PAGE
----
Bunuel wrote:

Tough and Tricky questions: Word problems.



An amusement park currently charges the same price for each ticket of admission. If the current price of admission were to be increased by \($3\), 12 fewer tickets could be bought for \($160\), excluding sales tax. What is the current price of each ticket?

A. \($3\)
B. \($5\)
C. \($8\)
D. \($20\)
E. \($32\)

Kudos for a correct solution.


Official Solution:

An amusement park currently charges the same price for each ticket of admission. If the current price of admission were to be increased by \($3\), 12 fewer tickets could be bought for \($160\), excluding sales tax. What is the current price of each ticket?

A. \($3\)
B. \($5\)
C. \($8\)
D. \($20\)
E. \($32\)

The question asks us to determine the current price of each ticket of admission.

If we let \(p\) equal the current price per ticket, and \(n\) equal the number of tickets that can be bought for \($160\), we can set up some equations. First, we know that \(pn = 160\).

Second, we are told that if \(p\) is increased by 3, then 12 fewer tickets can be bought with \($160\). This equation also expresses how many tickets can be bought for \($160\), giving us: \((p + 3)(n - 12) = 160\).

Solve the first equation for \(n\), giving: \(n = \frac{160}{p}\).

Substitute this value for \(n\) into the second equation, solving for \(p\):

\((p + 3)(\frac{160}{p} - 12) = 160\)

Multiply both sides by \(p\) to get rid of the fraction: \((p + 3)(\frac{160}{p} - 12)p = (p + 3)(160 - 12p) = 160p\).

Multiply through to get rid of the parentheses: \(160p - 12p^2 + 480 - 36p = 160p\).

Combine like terms: \(124p - 12p^2 + 480 = 160p\). Set the equation equal to 0: \(0 = 12p^2 + 36p - 480\).Divide both sides by 12: \(0 = p^2 + 3p - 40\).

Factor: \(0 = (p - 5)(p + 8)\).

Therefore, \(p = 5\) or \(p = -8\). Since the the price cannot be negative, \(p = 5\).

Answer: B.
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Collection of Questions:
PS: 1. Tough and Tricky questions; 2. Hard questions; 3. Hard questions part 2; 4. Standard deviation; 5. Tough Problem Solving Questions With Solutions; 6. Probability and Combinations Questions With Solutions; 7 Tough and tricky exponents and roots questions; 8 12 Easy Pieces (or not?); 9 Bakers' Dozen; 10 Algebra set. ,11 Mixed Questions, 12 Fresh Meat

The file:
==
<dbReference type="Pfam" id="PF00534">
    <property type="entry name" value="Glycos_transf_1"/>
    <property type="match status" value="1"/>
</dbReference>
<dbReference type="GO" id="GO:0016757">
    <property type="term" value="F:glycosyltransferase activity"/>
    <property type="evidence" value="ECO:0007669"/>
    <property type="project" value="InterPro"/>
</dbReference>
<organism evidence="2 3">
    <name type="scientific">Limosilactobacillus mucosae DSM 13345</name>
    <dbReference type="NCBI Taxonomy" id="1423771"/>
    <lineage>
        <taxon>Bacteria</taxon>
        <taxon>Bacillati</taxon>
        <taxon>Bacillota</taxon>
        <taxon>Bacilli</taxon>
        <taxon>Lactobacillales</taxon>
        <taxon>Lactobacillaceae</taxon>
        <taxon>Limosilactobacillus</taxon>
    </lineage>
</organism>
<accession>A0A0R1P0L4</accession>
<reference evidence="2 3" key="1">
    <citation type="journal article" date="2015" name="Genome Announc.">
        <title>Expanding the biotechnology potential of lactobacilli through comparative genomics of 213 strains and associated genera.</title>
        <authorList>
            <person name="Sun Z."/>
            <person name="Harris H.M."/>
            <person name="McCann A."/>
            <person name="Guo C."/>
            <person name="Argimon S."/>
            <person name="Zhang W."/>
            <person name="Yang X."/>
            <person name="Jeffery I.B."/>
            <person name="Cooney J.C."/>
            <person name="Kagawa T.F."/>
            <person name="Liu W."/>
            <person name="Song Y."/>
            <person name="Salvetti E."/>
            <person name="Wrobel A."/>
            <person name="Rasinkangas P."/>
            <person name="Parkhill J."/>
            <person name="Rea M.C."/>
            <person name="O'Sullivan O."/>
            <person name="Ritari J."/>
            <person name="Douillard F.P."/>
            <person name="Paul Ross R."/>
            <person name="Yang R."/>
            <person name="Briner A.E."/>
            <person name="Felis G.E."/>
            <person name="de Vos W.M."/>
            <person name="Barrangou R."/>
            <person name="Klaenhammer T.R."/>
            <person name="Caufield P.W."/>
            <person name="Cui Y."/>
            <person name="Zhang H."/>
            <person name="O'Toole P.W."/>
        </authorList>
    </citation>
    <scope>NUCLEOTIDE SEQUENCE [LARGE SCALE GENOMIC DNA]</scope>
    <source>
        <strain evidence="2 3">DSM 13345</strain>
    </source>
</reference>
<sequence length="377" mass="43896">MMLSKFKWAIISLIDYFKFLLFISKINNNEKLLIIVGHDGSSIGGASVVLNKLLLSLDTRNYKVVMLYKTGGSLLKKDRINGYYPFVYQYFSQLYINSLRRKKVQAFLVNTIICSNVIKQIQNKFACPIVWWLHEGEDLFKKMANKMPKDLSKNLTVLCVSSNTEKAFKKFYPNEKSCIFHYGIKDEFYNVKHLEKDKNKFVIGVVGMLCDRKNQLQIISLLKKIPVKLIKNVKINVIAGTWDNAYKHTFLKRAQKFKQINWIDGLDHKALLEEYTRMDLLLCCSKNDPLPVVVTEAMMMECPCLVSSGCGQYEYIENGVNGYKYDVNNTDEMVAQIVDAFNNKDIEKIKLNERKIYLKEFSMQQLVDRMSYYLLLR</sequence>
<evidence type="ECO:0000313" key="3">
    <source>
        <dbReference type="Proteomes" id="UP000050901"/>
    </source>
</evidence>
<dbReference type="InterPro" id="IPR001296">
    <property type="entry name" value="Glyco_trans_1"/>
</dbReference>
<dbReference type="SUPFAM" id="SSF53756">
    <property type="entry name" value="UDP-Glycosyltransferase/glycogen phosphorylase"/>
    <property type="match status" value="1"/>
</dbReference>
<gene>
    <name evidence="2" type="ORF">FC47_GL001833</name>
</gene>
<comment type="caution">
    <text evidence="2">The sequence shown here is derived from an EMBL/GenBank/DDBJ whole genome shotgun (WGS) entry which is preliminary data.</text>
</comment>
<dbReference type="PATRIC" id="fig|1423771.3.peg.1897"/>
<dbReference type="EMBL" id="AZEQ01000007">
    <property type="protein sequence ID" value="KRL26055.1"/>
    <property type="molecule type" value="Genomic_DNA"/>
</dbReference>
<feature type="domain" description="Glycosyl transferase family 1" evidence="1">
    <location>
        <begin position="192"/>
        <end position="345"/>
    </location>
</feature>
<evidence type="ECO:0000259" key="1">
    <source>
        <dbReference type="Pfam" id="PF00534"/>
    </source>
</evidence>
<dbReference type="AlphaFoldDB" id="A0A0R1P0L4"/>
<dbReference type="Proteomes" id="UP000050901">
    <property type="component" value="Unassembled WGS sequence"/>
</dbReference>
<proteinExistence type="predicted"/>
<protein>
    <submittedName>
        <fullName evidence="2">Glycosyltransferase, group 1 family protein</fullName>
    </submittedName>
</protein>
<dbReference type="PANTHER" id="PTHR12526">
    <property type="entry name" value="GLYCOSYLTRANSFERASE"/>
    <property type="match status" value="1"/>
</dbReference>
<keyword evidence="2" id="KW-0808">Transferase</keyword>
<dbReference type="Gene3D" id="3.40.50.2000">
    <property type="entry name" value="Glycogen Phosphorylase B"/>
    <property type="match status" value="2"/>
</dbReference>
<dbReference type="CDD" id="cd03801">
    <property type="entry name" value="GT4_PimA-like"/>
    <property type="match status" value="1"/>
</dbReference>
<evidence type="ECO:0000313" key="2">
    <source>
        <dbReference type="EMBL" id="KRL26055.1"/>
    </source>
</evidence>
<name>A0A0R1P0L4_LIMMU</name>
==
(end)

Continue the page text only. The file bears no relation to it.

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An amusement park currently charges the same price for each ticket of [#permalink]

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New post 20 Aug 2017, 08:36
Bunuel wrote:

Tough and Tricky questions: Word problems.



An amusement park currently charges the same price for each ticket of admission. If the current price of admission were to be increased by \($3\), 12 fewer tickets could be bought for \($160\), excluding sales tax. What is the current price of each ticket?

A. \($3\)
B. \($5\)
C. \($8\)
D. \($20\)
E. \($32\)

Kudos for a correct solution.

A 90-second approach using answer choices (maybe quicker -- I only caught this 20 seconds in, after trying C the long way).

The $160 total stays constant, but the ticket price goes up by $3.

Add $3 to each answer, and you eliminate four answers very quickly: A, C, D, and E.

The new prices for those four choices do not divide evenly into $160.* Total price / price per ticket = # of tickets, which will not be a whole integer at new price.

A. ($3-->$6)
C. ($8-->$11)
D. ($20-->$23)
E. ($32-->$35)

That leaves B. If brave, mark and move on. If not (raises hand), check.

$160/$5 = 32 tickets sold

$160/$8 = 20 tickets sold

Higher price = 12 fewer tickets. Correct.

Answer B

*
-- C and D (11 and 23) are pretty obvious.
--If uncertain about A, add digits of 160; not divisible by 3, so not divisible by 6.
-- For E, 35 * 2 = 70, doubled is $140. The extra is $20 (160-140). That won't work; you can't divide 20 by 35 evenly.

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An amusement park currently charges the same price for each ticket of   [#permalink] 20 Aug 2017, 08:36